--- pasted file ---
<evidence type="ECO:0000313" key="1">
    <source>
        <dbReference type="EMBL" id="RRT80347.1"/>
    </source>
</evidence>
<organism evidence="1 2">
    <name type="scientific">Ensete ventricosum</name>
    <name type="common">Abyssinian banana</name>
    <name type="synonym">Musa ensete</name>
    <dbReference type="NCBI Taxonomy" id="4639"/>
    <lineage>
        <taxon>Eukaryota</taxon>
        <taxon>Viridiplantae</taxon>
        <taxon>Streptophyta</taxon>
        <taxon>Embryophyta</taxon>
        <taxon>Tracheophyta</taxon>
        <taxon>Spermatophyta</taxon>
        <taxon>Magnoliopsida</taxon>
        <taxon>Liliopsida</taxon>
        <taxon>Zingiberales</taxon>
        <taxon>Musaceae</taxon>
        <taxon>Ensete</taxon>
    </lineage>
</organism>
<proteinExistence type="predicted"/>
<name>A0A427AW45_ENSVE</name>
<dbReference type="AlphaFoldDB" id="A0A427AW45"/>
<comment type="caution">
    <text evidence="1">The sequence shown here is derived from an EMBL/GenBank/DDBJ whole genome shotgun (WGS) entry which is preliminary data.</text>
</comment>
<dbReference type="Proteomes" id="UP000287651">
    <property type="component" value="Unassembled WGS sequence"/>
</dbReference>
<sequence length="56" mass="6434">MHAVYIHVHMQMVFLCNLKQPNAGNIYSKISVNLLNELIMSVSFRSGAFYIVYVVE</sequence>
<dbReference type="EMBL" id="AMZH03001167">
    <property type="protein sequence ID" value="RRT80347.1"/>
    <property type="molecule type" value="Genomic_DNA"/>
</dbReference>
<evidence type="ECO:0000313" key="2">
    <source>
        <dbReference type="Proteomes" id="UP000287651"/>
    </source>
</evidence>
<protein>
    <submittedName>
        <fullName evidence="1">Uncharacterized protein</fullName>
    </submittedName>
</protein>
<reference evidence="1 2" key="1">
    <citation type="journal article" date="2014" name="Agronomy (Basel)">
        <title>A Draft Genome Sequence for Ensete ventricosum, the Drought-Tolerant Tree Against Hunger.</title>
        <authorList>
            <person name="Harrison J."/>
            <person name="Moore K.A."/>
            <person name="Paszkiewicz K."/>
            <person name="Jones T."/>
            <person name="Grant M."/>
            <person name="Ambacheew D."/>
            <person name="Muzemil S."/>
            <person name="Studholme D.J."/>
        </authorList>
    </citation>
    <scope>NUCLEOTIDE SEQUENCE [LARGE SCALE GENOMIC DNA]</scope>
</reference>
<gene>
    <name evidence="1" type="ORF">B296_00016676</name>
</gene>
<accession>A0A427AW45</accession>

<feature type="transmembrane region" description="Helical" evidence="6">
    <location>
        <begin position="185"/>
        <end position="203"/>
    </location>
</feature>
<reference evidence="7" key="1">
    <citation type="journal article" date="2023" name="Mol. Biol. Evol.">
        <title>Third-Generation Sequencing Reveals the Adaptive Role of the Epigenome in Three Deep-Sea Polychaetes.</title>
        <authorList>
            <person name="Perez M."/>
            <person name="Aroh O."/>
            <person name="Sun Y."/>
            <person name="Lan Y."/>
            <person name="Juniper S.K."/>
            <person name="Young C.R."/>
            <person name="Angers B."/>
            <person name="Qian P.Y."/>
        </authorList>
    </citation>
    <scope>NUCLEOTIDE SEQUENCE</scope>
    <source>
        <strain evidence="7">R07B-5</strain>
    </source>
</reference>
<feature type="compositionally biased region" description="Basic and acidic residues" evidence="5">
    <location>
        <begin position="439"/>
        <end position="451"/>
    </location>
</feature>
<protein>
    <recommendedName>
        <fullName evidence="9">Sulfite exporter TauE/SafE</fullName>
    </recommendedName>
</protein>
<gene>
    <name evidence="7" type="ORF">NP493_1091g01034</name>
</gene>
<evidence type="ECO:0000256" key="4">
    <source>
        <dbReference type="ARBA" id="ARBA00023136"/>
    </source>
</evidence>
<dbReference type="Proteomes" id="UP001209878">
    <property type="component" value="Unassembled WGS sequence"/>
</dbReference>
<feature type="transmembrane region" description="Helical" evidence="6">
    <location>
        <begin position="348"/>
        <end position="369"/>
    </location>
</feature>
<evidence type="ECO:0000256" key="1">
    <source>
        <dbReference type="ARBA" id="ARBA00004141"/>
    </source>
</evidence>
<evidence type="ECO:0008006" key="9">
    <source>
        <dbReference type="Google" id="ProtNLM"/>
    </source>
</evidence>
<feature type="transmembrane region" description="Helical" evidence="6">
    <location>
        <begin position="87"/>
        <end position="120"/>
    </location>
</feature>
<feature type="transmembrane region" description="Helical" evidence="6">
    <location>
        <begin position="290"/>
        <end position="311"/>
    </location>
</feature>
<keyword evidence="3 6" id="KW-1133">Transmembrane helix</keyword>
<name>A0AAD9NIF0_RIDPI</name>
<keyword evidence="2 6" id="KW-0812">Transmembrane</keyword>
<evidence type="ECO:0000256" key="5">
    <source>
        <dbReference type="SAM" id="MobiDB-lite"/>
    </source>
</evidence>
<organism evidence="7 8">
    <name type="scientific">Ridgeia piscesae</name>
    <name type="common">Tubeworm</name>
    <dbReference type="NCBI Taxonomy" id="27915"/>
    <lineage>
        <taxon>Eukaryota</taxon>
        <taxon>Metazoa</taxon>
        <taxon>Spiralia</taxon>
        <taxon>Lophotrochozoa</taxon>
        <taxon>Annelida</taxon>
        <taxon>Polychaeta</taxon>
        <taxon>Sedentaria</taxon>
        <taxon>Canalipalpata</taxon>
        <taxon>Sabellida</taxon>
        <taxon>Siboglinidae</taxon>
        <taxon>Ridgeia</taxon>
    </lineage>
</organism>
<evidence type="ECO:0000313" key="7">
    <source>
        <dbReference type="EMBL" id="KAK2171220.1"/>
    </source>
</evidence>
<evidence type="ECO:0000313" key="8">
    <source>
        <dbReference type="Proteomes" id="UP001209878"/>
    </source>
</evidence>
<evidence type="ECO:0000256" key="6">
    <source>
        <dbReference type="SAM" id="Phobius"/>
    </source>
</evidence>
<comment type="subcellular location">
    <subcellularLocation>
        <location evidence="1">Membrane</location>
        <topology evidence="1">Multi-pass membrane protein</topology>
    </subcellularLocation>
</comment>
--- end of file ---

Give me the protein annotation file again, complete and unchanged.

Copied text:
<evidence type="ECO:0000313" key="1">
    <source>
        <dbReference type="EMBL" id="RRT80347.1"/>
    </source>
</evidence>
<organism evidence="1 2">
    <name type="scientific">Ensete ventricosum</name>
    <name type="common">Abyssinian banana</name>
    <name type="synonym">Musa ensete</name>
    <dbReference type="NCBI Taxonomy" id="4639"/>
    <lineage>
        <taxon>Eukaryota</taxon>
        <taxon>Viridiplantae</taxon>
        <taxon>Streptophyta</taxon>
        <taxon>Embryophyta</taxon>
        <taxon>Tracheophyta</taxon>
        <taxon>Spermatophyta</taxon>
        <taxon>Magnoliopsida</taxon>
        <taxon>Liliopsida</taxon>
        <taxon>Zingiberales</taxon>
        <taxon>Musaceae</taxon>
        <taxon>Ensete</taxon>
    </lineage>
</organism>
<proteinExistence type="predicted"/>
<name>A0A427AW45_ENSVE</name>
<dbReference type="AlphaFoldDB" id="A0A427AW45"/>
<comment type="caution">
    <text evidence="1">The sequence shown here is derived from an EMBL/GenBank/DDBJ whole genome shotgun (WGS) entry which is preliminary data.</text>
</comment>
<dbReference type="Proteomes" id="UP000287651">
    <property type="component" value="Unassembled WGS sequence"/>
</dbReference>
<sequence length="56" mass="6434">MHAVYIHVHMQMVFLCNLKQPNAGNIYSKISVNLLNELIMSVSFRSGAFYIVYVVE</sequence>
<dbReference type="EMBL" id="AMZH03001167">
    <property type="protein sequence ID" value="RRT80347.1"/>
    <property type="molecule type" value="Genomic_DNA"/>
</dbReference>
<evidence type="ECO:0000313" key="2">
    <source>
        <dbReference type="Proteomes" id="UP000287651"/>
    </source>
</evidence>
<protein>
    <submittedName>
        <fullName evidence="1">Uncharacterized protein</fullName>
    </submittedName>
</protein>
<reference evidence="1 2" key="1">
    <citation type="journal article" date="2014" name="Agronomy (Basel)">
        <title>A Draft Genome Sequence for Ensete ventricosum, the Drought-Tolerant Tree Against Hunger.</title>
        <authorList>
            <person name="Harrison J."/>
            <person name="Moore K.A."/>
            <person name="Paszkiewicz K."/>
            <person name="Jones T."/>
            <person name="Grant M."/>
            <person name="Ambacheew D."/>
            <person name="Muzemil S."/>
            <person name="Studholme D.J."/>
        </authorList>
    </citation>
    <scope>NUCLEOTIDE SEQUENCE [LARGE SCALE GENOMIC DNA]</scope>
</reference>
<gene>
    <name evidence="1" type="ORF">B296_00016676</name>
</gene>
<accession>A0A427AW45</accession>

<feature type="transmembrane region" description="Helical" evidence="6">
    <location>
        <begin position="185"/>
        <end position="203"/>
    </location>
</feature>
<reference evidence="7" key="1">
    <citation type="journal article" date="2023" name="Mol. Biol. Evol.">
        <title>Third-Generation Sequencing Reveals the Adaptive Role of the Epigenome in Three Deep-Sea Polychaetes.</title>
        <authorList>
            <person name="Perez M."/>
            <person name="Aroh O."/>
            <person name="Sun Y."/>
            <person name="Lan Y."/>
            <person name="Juniper S.K."/>
            <person name="Young C.R."/>
            <person name="Angers B."/>
            <person name="Qian P.Y."/>
        </authorList>
    </citation>
    <scope>NUCLEOTIDE SEQUENCE</scope>
    <source>
        <strain evidence="7">R07B-5</strain>
    </source>
</reference>
<feature type="compositionally biased region" description="Basic and acidic residues" evidence="5">
    <location>
        <begin position="439"/>
        <end position="451"/>
    </location>
</feature>
<protein>
    <recommendedName>
        <fullName evidence="9">Sulfite exporter TauE/SafE</fullName>
    </recommendedName>
</protein>
<gene>
    <name evidence="7" type="ORF">NP493_1091g01034</name>
</gene>
<evidence type="ECO:0000256" key="4">
    <source>
        <dbReference type="ARBA" id="ARBA00023136"/>
    </source>
</evidence>
<dbReference type="Proteomes" id="UP001209878">
    <property type="component" value="Unassembled WGS sequence"/>
</dbReference>
<feature type="transmembrane region" description="Helical" evidence="6">
    <location>
        <begin position="348"/>
        <end position="369"/>
    </location>
</feature>
<evidence type="ECO:0000256" key="1">
    <source>
        <dbReference type="ARBA" id="ARBA00004141"/>
    </source>
</evidence>
<evidence type="ECO:0008006" key="9">
    <source>
        <dbReference type="Google" id="ProtNLM"/>
    </source>
</evidence>
<feature type="transmembrane region" description="Helical" evidence="6">
    <location>
        <begin position="87"/>
        <end position="120"/>
    </location>
</feature>
<feature type="transmembrane region" description="Helical" evidence="6">
    <location>
        <begin position="290"/>
        <end position="311"/>
    </location>
</feature>
<keyword evidence="3 6" id="KW-1133">Transmembrane helix</keyword>
<name>A0AAD9NIF0_RIDPI</name>
<keyword evidence="2 6" id="KW-0812">Transmembrane</keyword>
<evidence type="ECO:0000256" key="5">
    <source>
        <dbReference type="SAM" id="MobiDB-lite"/>
    </source>
</evidence>
<organism evidence="7 8">
    <name type="scientific">Ridgeia piscesae</name>
    <name type="common">Tubeworm</name>
    <dbReference type="NCBI Taxonomy" id="27915"/>
    <lineage>
        <taxon>Eukaryota</taxon>
        <taxon>Metazoa</taxon>
        <taxon>Spiralia</taxon>
        <taxon>Lophotrochozoa</taxon>
        <taxon>Annelida</taxon>
        <taxon>Polychaeta</taxon>
        <taxon>Sedentaria</taxon>
        <taxon>Canalipalpata</taxon>
        <taxon>Sabellida</taxon>
        <taxon>Siboglinidae</taxon>
        <taxon>Ridgeia</taxon>
    </lineage>
</organism>
<evidence type="ECO:0000313" key="7">
    <source>
        <dbReference type="EMBL" id="KAK2171220.1"/>
    </source>
</evidence>
<evidence type="ECO:0000313" key="8">
    <source>
        <dbReference type="Proteomes" id="UP001209878"/>
    </source>
</evidence>
<evidence type="ECO:0000256" key="6">
    <source>
        <dbReference type="SAM" id="Phobius"/>
    </source>
</evidence>
<comment type="subcellular location">
    <subcellularLocation>
        <location evidence="1">Membrane</location>
        <topology evidence="1">Multi-pass membrane protein</topology>
    </subcellularLocation>
</comment>